April 28, 2016
- Oral presentation at American Society of Breast Surgeons Annual Meeting highlights 100 percent surgical success and high patient and provider satisfaction –
DALLAS – April 14, 2016 – Cianna Medical, Inc. today announced leading breast surgeon Pat Whitworth, M.D. will present data demonstrating that the SAVI SCOUT® breast localization and surgical guidance system was associated with a 100 percent surgical success rate, high clinical reproducibility and favorable clinician and patient satisfaction. Study results will be discussed during an oral presentation at the American Society of Breast Surgeons (ASBrS) 17th Annual Meeting, taking place from April 13-17.
SAVI SCOUT, an FDA-cleared tool for localizing and directing the removal of non-palpable breast lesions, became available in late 2015. The technology has undergone rapid adoption and is now in use at more than 50 medical centers across the U.S.
Results from the investigator-initiated trial of 154 patients demonstrated a 100 percent surgical success rate using SCOUT, with significantly lower repeat surgery rates than those reported when using wire localization. In all cases where localization was performed and data are complete, targeted lesions and reflectors were successfully removed without any observed reflector migration.
The study also demonstrated high clinician and patient satisfaction with SCOUT. On a scale of 1-5, where 3 was equal to wire localization, surgeons favorably rated ability to start cases earlier at 4.9 and 4.3 for reduction in OR scheduling delays. Using the same scale, radiologists rated patient comfort, patient anxiety and overall patient experience better than wire localization at 3.7, 3.8 and 4.1 respectively. Post-procedure survey data indicated that 97 % of patients would recommend SCOUT to other patients.
“These data reinforce earlier findings confirming that real-time surgical guidance with SCOUT is an extremely accurate technique for directing the removal of non-palpable breast lesions,” noted Pat Whitworth, M.D., a study investigator and breast surgeon from the Nashville Breast Center. “Furthermore, we now have strong evidence that the use of SCOUT is reproducible in multiple real-world clinical settings and is associated with high patient and physician satisfaction.”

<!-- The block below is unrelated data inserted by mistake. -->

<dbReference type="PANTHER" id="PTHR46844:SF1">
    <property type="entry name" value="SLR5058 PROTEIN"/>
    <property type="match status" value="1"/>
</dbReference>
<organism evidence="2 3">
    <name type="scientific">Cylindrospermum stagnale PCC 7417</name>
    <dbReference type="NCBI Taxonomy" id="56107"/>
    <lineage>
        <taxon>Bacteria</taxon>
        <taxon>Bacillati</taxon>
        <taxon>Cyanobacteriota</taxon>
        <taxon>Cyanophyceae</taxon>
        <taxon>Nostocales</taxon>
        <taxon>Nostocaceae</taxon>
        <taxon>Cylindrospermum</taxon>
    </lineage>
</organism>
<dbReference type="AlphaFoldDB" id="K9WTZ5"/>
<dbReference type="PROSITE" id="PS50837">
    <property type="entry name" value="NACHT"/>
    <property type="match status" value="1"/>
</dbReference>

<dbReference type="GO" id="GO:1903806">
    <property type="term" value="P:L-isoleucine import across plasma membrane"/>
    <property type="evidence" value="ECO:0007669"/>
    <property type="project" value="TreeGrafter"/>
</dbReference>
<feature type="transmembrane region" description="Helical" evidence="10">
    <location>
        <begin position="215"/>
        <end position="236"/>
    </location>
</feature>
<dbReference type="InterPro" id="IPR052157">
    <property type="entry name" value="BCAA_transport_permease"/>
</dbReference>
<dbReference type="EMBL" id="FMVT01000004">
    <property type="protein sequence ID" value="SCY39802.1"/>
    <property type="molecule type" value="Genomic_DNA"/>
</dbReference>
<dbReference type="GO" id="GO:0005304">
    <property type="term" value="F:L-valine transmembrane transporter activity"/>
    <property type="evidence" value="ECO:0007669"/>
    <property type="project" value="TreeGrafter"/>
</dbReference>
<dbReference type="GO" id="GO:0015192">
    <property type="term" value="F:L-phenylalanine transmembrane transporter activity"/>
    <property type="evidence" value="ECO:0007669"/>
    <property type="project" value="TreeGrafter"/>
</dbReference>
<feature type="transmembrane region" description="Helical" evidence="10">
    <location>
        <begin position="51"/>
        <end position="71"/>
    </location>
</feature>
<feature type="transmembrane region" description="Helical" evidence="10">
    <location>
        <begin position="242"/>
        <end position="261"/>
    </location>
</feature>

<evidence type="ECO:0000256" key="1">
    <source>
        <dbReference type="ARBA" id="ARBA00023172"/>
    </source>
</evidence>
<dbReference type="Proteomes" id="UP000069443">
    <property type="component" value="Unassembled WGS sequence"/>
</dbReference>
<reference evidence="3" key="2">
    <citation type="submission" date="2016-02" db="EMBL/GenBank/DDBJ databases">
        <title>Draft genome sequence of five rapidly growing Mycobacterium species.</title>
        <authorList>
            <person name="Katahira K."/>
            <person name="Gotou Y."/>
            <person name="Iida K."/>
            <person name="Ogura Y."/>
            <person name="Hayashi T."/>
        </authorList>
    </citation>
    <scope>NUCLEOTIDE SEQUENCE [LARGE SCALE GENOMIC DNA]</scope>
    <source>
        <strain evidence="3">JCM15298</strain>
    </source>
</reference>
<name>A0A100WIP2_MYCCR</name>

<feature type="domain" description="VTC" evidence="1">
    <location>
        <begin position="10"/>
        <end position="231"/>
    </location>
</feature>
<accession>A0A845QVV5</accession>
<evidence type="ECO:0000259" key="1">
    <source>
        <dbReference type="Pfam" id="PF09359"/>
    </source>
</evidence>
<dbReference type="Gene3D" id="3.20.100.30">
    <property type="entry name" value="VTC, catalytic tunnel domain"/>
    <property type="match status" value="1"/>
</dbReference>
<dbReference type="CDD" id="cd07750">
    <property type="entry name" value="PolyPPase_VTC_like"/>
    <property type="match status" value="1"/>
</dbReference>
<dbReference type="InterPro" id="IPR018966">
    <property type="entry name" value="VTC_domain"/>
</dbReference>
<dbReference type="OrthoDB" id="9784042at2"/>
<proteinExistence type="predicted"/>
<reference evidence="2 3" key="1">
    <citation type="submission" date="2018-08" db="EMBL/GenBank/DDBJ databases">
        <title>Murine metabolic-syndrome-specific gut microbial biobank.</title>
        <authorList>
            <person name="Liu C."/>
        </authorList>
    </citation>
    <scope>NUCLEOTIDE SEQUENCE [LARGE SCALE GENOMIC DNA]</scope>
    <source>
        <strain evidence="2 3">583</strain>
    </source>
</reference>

Rochelle Colon, a patient who has undergone two separate lumpectomy procedures, added “When I was first diagnosed with breast cancer, my doctor used wire localization. This time around, 15 years later, SAVI SCOUT was used for the localization procedure. The tumor was much smaller, and so it was not easy to find. That little reflector is a miracle! With SCOUT, my doctor was able to pinpoint the tumor immediately.”
The study was conducted at 11 sites, with 17 surgeons and 24 radiologists contributing. Participating centers include: University of South Florida Breast Health, Nashville Breast Center, Baylor Regional Medical at Plano, Cancer Centers of Colorado, Hackensack University Medical Center, UC Irvine Health Pacific Breast Care Center, Medical Center of Plano Complete Breast Care, Morton Plant Mease Hospital, New York University Langone Medical Center, Pink Lotus Breast Center and Texas Breast Specialists.
“These promising results underscore why we chose micro-impulse radar as the platform technology for tumor localization,” said Jill Anderson, President and CEO of Cianna Medical. “SCOUT is a zero radiation and wire-free solution that has demonstrated the potential to drive value by reducing costs and improving patient outcomes.”
About SAVI SCOUT®
The FDA-cleared SCOUT system features a reflector that is placed at the tumor site up to seven days before a lumpectomy or surgical biopsy. During the procedure, the surgeon scans the breast using the SCOUT handpiece, which emits infrared light and a micro-impulse signal to detect the location of the reflector. Real-time audible and visual indicators assist the surgeon in accurately locating the reflector, along with the target tissue. This higher level of localization precision allows the surgeon to plan a surgical approach that may result in a better cosmetic outcome.
About Breast Conservation Surgery
The goal in breast-conservation surgery is to remove all detectable cancer cells. Of the estimated 174,000 women who have breast conservation surgery each year, approximately 30 percent will require repeat surgery because cancer cells are not completely removed during the first procedure.
Developed more than 20 years ago, the standard preoperative technique for localizing non-palpable breast lesions is wire localization (WL). With this procedure, a wire is inserted into the breast by a radiologist to guide the surgeon to the target tissue. The most common challenges reported with current localization techniques include scheduling and workflow, surgical planning and guidance, high re-excision rates and a sub-optimal patient experience.